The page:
directed by Chris Hegedus and D A Pennebaker
Hot Docs, the Canadian International Documentary Festival, runs April 28-May 8, 2016 at Toronto's Bloor Cinema. Visit the fest's official site for more details.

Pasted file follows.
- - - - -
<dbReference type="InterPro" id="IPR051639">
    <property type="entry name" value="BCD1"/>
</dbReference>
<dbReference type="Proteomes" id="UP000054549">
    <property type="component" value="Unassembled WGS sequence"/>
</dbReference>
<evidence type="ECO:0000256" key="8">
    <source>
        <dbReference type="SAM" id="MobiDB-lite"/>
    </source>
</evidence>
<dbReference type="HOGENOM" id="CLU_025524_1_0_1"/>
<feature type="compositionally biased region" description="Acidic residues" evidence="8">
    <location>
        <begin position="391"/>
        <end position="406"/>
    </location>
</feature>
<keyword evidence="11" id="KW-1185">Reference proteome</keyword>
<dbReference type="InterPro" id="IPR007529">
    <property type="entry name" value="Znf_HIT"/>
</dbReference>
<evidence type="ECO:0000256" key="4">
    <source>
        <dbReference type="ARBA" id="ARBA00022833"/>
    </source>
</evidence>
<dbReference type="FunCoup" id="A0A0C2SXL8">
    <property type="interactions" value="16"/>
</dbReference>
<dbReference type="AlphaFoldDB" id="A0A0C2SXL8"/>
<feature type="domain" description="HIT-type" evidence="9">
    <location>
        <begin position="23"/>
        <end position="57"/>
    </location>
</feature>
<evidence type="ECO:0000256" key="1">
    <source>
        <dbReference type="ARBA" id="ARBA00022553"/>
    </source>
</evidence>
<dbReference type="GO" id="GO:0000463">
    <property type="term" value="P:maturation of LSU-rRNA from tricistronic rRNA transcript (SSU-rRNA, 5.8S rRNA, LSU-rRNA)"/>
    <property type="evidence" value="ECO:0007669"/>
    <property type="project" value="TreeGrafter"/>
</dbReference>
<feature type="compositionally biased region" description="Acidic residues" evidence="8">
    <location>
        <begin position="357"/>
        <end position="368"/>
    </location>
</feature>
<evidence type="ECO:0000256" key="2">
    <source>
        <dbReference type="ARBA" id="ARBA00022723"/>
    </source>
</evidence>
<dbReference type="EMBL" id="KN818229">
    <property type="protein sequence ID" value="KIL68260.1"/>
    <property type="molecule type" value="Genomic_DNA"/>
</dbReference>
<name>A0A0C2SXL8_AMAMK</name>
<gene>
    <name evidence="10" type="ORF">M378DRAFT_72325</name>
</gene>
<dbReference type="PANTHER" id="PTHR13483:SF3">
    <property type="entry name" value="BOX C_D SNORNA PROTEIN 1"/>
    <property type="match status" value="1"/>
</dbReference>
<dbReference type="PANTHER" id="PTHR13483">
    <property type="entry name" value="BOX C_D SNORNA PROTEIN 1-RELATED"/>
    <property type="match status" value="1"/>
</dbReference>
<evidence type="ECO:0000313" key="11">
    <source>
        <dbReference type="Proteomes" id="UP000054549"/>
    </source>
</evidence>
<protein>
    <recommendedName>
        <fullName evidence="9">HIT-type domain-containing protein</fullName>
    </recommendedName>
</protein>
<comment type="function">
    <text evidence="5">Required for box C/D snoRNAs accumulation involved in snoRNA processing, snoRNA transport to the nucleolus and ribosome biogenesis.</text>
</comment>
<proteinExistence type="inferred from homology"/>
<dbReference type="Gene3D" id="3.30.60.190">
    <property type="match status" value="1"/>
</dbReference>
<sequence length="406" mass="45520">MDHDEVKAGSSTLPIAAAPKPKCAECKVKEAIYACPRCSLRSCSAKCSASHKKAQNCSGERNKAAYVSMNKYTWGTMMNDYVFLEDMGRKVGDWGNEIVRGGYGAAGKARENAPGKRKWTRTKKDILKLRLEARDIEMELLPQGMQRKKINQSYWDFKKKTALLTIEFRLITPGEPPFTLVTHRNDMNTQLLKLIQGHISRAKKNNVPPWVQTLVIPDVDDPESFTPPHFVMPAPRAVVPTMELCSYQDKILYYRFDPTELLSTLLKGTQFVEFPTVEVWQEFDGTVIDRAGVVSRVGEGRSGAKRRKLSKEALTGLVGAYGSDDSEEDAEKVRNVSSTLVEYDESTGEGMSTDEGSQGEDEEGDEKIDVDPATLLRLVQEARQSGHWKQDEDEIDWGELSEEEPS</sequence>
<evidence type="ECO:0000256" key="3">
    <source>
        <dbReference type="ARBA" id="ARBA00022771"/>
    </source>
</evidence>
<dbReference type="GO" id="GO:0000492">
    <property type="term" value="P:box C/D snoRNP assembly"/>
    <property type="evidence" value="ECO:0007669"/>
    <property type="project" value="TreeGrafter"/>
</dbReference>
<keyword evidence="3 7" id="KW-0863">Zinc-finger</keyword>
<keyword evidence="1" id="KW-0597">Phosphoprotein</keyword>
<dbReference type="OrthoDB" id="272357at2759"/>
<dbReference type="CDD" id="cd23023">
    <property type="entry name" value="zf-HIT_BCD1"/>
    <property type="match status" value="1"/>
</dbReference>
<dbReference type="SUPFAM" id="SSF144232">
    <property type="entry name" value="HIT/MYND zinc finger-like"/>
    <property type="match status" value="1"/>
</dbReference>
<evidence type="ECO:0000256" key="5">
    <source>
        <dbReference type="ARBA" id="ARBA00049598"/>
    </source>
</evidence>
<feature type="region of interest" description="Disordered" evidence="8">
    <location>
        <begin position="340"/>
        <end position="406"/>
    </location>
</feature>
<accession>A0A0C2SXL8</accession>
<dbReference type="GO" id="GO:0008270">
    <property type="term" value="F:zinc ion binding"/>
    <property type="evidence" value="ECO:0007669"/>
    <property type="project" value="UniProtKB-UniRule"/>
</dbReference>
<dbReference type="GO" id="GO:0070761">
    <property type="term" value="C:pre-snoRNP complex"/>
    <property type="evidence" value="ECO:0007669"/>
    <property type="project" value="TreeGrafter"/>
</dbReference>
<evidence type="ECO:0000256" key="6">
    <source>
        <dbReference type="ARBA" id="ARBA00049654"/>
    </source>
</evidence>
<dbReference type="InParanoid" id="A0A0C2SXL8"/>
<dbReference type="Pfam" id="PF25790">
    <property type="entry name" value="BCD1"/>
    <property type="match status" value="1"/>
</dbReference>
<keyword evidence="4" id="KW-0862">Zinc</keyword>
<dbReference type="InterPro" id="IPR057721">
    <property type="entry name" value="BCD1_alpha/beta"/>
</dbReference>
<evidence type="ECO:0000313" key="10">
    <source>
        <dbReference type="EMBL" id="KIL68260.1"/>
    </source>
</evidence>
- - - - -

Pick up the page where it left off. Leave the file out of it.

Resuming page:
by Bill Chambers As an idealistic young lawyer, Harvard law professor Steven Wise went looking for the biggest "underdog" he could possibly represent and realized that animals were it. He founded the Nonhuman Rights Project (NhRP) to aid any and all "autonomous" wildlife in cases of abuse, but Unlocking the Cage, the latest from the prolific team of Chris Hegedus and D A Pennebaker, zeroes in on his efforts to liberate some chimpanzees from the horrid conditions at a state medical school and various cut-rate zoos by getting a judge to grant them "personhood." He's met with incredulity and ridicule by members of the court and media alike, who bristle at his ill-advised correlation of chimps with slaves. (The press is equally reductive when they jokingly accuse Wise of setting in motion a real-life Planet of the Apes.) And Wise's pursuit of habeas corpus for the effectively imprisoned primates has the unintended, Kafka-esque side effect of setting back human rights by forcing a redefinition of personhood that renders ineligible those who "cannot bear any legal duties, submit to societal responsibilities[,] or be held legally accountable for their actions" (i.e., not just chimpanzees but children and the mentally-impaired as well). But Wise is not a stupid or dangerous figure--if anything, the film doesn't find enough wrinkles in his righteousness. Compared to the obsessive subjects of previous Hegedus and/or Pennebaker docs like Bob Dylan, James Carville, or even the Startup.com guys, Wise's single-mindedness is blandly wholesome, and his only advertised idiosyncrasy is his use of the redundant "non-human animals" to denote his clients, which says more about his empathy and push for equality than almost anything else. As an activist doc, Unlocking the Cage may be too timid about going the full PETA for its own good; that Wise's chimps keep dying before he can save them is abstracted if not mitigated on screen by the fact that many of them are only names on a piece of paper, off limits to the filmmakers, and the stock footage Pennebaker/Hegedus have chosen tends to highlight the animals' considerable intelligence rather than their jeopardy. That's not immaterial, but the depiction of Wise's advocacy could use a little more urgency.